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We have already studied that sound is produced by vibrating bodies and they are longitudinal waves.

We can hear sounds of frequency ranging from 20 Hz to 20 KHz. This range of frequencies is called audible range.

Sound of frequencies less than 20 Hz is called infrasonic or subsonic, and of frequencies greater than 20 KHz is called ultrasonic.

Sound waves, being mechanical, require a material medium for their propagation.

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Velocity of Sound

The medium required for the propagation of sound must have the following properties:
  1. The medium must be elastic so that its particles have the tendency to return to their positions.
  2. Medium must have inertia so that its particles have the capacity to store energy.
The velocity of sound depends mainly on the elasticity (E) and the density (ρ) of the medium of propagation.
In general, Description: 68163.png, where E is the modulus of elasticity and ρ is the density.

Newton–Laplace formula to find the velocity of sound (in gases):
Description: 68175.png (where elasticity E is represented by γP for gases),
where P is the pressure of the medium, ρ the density of the medium and Description: 68185.png the ratio of specific heat at constant pressure to the specific heat at constant volume.


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Intensity and Loudness

The intensity of a wave is the average energy transported across unit area per second, the area being normal to the direction of propagation. The intensity

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   I = 2Description: 72165.jpg2a2f 2Description: 72167.jpgv
The human ear is capable of perceiving sounds of intensity in the range of 10−12 W m−2 to 1.0 W m−2. The relation between loudness and intensity is logarithmic in nature.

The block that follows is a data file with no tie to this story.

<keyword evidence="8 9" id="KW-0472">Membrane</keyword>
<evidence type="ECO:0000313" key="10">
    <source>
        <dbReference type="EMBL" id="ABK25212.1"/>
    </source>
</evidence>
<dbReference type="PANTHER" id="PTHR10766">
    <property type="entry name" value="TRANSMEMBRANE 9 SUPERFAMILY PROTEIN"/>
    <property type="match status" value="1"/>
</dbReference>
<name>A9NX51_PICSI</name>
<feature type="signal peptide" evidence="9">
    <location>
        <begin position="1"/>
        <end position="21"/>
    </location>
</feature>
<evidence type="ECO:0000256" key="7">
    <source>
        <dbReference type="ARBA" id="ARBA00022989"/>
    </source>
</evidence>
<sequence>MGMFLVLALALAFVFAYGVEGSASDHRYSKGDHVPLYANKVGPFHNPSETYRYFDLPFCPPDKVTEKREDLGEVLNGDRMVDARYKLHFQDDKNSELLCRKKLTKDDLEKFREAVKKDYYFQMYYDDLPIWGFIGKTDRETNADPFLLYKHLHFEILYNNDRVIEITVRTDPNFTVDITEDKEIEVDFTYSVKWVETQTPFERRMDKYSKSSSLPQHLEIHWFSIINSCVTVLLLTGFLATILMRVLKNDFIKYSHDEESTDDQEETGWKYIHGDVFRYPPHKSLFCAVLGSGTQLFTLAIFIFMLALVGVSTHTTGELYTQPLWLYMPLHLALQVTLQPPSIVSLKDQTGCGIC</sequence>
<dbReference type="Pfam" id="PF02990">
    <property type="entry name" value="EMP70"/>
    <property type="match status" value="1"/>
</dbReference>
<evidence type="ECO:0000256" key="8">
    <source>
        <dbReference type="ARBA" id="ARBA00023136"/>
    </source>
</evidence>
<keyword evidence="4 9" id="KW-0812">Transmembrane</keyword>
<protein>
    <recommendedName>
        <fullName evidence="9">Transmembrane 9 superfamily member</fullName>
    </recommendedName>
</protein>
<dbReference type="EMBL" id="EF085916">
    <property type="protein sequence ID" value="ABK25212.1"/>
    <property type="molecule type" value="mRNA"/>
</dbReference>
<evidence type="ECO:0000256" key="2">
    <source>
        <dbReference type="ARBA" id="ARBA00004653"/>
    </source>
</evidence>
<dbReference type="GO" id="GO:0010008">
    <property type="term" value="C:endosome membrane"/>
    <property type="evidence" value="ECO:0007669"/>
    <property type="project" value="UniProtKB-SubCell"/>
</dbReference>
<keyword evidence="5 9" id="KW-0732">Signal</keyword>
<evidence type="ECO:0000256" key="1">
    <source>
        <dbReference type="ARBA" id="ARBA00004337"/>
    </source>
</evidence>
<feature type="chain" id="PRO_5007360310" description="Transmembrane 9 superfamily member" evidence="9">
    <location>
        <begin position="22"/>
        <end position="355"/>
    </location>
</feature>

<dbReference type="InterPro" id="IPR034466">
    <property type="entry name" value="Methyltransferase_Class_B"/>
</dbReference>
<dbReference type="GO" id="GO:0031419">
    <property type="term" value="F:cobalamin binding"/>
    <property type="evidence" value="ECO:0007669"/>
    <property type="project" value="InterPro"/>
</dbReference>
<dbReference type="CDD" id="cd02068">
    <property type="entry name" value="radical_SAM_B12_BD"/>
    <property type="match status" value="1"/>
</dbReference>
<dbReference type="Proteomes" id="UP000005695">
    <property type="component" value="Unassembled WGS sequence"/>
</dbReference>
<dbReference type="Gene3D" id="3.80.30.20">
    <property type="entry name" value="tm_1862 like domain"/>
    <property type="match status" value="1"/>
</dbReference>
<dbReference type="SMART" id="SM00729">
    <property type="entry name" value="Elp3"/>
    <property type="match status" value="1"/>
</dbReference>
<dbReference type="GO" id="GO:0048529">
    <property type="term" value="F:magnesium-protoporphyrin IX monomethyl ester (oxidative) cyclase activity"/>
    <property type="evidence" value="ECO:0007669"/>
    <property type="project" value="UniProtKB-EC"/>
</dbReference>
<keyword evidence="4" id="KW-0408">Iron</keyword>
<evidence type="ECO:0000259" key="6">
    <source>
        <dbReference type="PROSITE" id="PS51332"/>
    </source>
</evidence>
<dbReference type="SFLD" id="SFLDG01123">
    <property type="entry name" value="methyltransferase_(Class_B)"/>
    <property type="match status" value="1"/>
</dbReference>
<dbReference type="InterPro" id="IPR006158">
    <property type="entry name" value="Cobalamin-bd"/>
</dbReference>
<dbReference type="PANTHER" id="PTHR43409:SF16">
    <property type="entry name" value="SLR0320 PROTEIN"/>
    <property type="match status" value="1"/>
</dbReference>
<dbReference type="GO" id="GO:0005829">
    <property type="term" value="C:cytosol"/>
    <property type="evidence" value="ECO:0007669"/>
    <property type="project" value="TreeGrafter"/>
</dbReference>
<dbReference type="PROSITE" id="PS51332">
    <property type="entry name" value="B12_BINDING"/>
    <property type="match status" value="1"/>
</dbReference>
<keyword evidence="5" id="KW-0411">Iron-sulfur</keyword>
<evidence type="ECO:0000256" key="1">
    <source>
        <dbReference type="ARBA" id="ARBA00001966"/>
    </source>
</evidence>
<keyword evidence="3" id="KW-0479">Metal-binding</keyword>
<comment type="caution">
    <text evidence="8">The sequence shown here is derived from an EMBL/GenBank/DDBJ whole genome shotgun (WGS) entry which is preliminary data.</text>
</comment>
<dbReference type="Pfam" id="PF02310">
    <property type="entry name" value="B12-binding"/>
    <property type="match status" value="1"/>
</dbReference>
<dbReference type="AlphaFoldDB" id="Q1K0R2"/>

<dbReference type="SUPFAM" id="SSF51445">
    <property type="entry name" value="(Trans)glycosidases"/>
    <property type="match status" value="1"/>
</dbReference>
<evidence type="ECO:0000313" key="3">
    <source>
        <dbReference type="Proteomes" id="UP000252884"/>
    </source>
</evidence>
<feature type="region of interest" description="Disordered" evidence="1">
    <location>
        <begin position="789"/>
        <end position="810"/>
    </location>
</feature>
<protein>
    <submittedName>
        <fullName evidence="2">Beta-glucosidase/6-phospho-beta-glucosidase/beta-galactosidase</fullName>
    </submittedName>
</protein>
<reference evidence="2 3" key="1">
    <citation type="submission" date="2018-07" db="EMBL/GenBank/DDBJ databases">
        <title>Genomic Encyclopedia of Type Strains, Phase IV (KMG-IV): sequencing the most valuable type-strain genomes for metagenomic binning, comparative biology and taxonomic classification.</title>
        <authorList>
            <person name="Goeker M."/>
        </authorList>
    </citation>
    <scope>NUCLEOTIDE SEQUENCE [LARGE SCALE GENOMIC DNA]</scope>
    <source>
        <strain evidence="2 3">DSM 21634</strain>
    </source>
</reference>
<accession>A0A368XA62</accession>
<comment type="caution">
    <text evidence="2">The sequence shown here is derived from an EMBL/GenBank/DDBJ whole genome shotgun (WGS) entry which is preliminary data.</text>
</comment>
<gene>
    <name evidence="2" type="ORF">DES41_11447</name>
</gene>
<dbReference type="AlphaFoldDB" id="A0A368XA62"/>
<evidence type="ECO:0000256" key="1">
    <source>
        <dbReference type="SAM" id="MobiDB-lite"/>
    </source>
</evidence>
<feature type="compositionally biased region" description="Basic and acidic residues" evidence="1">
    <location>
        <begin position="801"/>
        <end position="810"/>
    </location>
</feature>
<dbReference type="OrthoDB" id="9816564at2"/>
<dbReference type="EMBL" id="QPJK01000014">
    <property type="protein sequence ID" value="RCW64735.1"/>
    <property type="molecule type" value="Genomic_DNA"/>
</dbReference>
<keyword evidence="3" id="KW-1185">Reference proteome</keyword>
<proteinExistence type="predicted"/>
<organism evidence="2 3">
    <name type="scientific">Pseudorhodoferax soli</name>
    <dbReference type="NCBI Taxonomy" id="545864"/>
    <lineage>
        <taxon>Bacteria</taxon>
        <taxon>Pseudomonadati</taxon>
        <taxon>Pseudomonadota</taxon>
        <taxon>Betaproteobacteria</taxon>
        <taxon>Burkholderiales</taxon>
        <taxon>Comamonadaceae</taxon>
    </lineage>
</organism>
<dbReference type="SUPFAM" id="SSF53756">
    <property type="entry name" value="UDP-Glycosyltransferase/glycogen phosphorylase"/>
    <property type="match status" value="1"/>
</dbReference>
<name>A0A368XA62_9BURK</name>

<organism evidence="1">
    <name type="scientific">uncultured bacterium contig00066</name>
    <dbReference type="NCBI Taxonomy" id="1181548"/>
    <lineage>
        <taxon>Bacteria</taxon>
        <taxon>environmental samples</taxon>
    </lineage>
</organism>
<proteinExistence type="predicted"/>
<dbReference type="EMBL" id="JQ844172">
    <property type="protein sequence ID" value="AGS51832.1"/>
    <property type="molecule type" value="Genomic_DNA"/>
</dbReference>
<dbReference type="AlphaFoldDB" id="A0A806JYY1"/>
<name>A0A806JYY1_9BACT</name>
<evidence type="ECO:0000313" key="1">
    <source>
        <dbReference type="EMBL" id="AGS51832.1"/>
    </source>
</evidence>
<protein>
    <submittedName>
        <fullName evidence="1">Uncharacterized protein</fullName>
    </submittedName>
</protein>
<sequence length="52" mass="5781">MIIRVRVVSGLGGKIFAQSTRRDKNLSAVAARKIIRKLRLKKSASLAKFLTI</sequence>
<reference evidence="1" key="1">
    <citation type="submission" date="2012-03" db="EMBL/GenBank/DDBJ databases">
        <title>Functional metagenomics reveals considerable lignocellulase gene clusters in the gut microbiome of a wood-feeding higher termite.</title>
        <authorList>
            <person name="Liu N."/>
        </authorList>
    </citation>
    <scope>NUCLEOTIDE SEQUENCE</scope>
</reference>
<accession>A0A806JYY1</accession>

Description: 68223.png
where L is the intensity level, I is the intensity of the sound in the medium and I0 the standard intensity I0 = 10−12 W m−2.

Ultrasonic Waves

Sound of frequency higher than 20,000 Hz are called ultrasonic waves.

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Uses of Ultrasonic Waves

  1. The study of ultrasonic waves in a medium gives information about its physical properties such as elasticity, configuration of atoms, etc.
  2. They are used to manufacture alloys for mixing of immiscible liquids and to manufacture emulsion for photographic films.
  3. They are used in dry cleaning of clothes to remove grease and dirt.
  4. They can be used to detect cracks and flaws in metal mouldings and castings.
  5. They are used for welding, local heating and drilling small holes in hard materials such as glass and granite.
  6. They serve as insect repellants and for sterilization purposes.
  7. They are used to cure neuralgic and rheumatic pains.
  8. They are used in bloodless surgery, to break gallstones and stones in the kidney.

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